Background and aims Health-care seeking behavior is affected by various socio-economic, physical and cultural factors. A proper understanding of such factors can improve access to health-care and focus the development of health outreach programs. We determined factors that influence and differentiate health-seeking behaviors for children compared to care for mothers among women in rural India.
Method Cross-sectional health survey of women, 18–45 years conducted by female interviewers in a hospital clinic and in sixteen surrounding villages in rural Gujarat, India. As a part of the survey, respondents identified the “most significant factor” that influences their decision when selecting a health-care provider. Additionally, respondents with a living child were also asked the same question in regards seeking care for their children.
Results 681 women completed the survey, of which 496 reported having a living child. Of these 496, 193 (39%) identified cost as “most significant factor” when choosing a provider for themselves compared with only to 73 (15%) for their children (χ2, p<0.0001). Quality of the care provided is a more significant factor when seeking care for children (11%) than for mothers (4%) (χ2, p<0.0001). Education and income significantly influence mothers’ behavior when choosing a healthcare provider for themselves, but not for their children.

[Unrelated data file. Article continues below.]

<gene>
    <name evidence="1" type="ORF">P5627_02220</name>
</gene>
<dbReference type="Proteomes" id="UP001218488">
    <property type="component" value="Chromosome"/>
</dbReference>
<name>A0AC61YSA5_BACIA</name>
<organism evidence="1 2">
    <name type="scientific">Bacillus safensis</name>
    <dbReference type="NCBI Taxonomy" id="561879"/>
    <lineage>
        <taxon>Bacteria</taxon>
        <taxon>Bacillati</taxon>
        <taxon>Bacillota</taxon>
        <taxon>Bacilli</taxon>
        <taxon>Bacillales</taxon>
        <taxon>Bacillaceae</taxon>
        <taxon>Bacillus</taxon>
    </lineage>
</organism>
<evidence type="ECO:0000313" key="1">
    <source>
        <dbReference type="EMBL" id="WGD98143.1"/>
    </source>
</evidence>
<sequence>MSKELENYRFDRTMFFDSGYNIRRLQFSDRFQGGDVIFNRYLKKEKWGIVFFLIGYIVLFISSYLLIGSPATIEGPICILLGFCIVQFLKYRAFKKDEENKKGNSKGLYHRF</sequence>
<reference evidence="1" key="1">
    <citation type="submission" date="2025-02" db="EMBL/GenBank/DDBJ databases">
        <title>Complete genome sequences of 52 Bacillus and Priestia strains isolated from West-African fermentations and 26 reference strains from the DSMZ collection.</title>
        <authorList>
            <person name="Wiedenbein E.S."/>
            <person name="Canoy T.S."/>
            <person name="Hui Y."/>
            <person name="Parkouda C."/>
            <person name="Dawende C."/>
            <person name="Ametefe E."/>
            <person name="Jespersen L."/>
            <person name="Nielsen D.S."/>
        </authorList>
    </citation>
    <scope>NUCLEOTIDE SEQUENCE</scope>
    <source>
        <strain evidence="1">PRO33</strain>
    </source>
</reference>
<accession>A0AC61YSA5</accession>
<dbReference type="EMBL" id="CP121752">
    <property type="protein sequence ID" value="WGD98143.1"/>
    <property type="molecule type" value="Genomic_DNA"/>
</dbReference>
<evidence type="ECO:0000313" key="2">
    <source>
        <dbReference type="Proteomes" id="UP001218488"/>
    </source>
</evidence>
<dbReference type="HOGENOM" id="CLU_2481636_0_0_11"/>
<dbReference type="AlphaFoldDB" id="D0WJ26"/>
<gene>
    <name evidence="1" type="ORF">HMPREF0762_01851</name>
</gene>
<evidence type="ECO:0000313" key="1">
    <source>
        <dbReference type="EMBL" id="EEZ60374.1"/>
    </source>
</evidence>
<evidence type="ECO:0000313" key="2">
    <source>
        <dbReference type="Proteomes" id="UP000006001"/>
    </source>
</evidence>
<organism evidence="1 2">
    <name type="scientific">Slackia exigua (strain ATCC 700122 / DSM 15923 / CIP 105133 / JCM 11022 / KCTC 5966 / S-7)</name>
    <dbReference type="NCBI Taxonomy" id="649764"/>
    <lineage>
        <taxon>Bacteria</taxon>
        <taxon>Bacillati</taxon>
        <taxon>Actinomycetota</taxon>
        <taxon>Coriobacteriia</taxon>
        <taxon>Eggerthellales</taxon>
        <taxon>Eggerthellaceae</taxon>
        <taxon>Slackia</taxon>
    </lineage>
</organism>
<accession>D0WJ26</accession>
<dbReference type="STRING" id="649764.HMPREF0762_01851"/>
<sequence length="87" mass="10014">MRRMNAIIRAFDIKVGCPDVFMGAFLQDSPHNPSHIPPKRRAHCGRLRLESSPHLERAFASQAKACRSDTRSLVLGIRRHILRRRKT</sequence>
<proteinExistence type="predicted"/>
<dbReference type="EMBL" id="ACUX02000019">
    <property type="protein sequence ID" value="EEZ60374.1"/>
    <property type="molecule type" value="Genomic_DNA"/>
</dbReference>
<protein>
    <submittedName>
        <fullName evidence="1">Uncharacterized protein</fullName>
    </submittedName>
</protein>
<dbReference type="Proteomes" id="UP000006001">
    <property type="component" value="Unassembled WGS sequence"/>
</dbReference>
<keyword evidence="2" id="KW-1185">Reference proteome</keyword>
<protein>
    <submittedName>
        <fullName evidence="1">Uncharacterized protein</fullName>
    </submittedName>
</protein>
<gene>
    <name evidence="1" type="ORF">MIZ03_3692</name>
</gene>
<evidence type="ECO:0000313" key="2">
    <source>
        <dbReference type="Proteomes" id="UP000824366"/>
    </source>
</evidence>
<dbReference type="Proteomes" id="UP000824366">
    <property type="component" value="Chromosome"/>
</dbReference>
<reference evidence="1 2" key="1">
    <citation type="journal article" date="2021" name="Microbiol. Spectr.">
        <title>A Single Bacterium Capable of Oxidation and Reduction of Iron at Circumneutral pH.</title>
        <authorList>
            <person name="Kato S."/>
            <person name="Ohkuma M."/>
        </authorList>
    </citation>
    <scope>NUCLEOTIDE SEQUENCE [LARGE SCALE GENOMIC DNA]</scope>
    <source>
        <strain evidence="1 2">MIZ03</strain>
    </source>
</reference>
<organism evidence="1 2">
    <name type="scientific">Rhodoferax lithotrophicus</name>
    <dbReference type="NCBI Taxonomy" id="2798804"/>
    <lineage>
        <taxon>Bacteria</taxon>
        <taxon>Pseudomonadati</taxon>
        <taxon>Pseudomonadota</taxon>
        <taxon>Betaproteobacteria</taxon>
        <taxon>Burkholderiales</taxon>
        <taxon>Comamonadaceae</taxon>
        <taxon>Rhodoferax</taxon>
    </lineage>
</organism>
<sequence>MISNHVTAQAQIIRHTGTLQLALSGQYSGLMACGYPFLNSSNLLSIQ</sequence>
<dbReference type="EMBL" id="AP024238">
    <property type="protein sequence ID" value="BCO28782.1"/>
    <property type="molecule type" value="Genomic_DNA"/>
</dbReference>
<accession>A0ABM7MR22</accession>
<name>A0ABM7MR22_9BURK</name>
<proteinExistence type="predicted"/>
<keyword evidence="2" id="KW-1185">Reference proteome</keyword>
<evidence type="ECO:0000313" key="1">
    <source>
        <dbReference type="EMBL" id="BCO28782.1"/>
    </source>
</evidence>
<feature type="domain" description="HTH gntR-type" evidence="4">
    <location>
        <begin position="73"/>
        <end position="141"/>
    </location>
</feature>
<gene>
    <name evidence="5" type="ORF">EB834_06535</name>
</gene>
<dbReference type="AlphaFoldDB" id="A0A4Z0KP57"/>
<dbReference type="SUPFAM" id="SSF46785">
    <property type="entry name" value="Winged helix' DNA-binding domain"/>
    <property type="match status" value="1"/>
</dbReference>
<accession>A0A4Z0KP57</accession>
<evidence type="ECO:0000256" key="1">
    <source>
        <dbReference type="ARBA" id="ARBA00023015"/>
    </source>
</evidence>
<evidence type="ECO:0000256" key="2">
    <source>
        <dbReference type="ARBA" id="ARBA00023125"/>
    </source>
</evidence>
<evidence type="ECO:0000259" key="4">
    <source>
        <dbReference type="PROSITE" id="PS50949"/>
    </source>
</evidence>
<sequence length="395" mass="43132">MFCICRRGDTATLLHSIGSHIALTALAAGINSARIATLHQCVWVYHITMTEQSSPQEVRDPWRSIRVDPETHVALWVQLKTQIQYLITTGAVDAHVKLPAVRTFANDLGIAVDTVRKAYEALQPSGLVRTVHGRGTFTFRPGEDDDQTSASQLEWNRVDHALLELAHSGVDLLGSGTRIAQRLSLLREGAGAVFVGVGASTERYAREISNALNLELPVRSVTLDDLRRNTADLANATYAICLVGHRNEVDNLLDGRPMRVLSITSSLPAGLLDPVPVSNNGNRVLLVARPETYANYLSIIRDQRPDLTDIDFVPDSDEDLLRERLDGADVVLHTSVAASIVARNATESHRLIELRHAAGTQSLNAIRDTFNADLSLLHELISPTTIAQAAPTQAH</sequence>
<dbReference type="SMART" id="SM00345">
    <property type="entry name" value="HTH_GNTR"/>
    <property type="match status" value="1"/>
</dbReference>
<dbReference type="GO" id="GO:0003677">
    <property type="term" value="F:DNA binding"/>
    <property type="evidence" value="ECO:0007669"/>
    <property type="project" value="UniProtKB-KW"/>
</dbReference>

Conclusion Health-seeking behavior is an important variable in the success of outreach health programs. Mothers in this area of India consider quality of care more and cost less when selecting provider for their children’s care in contrast to their own.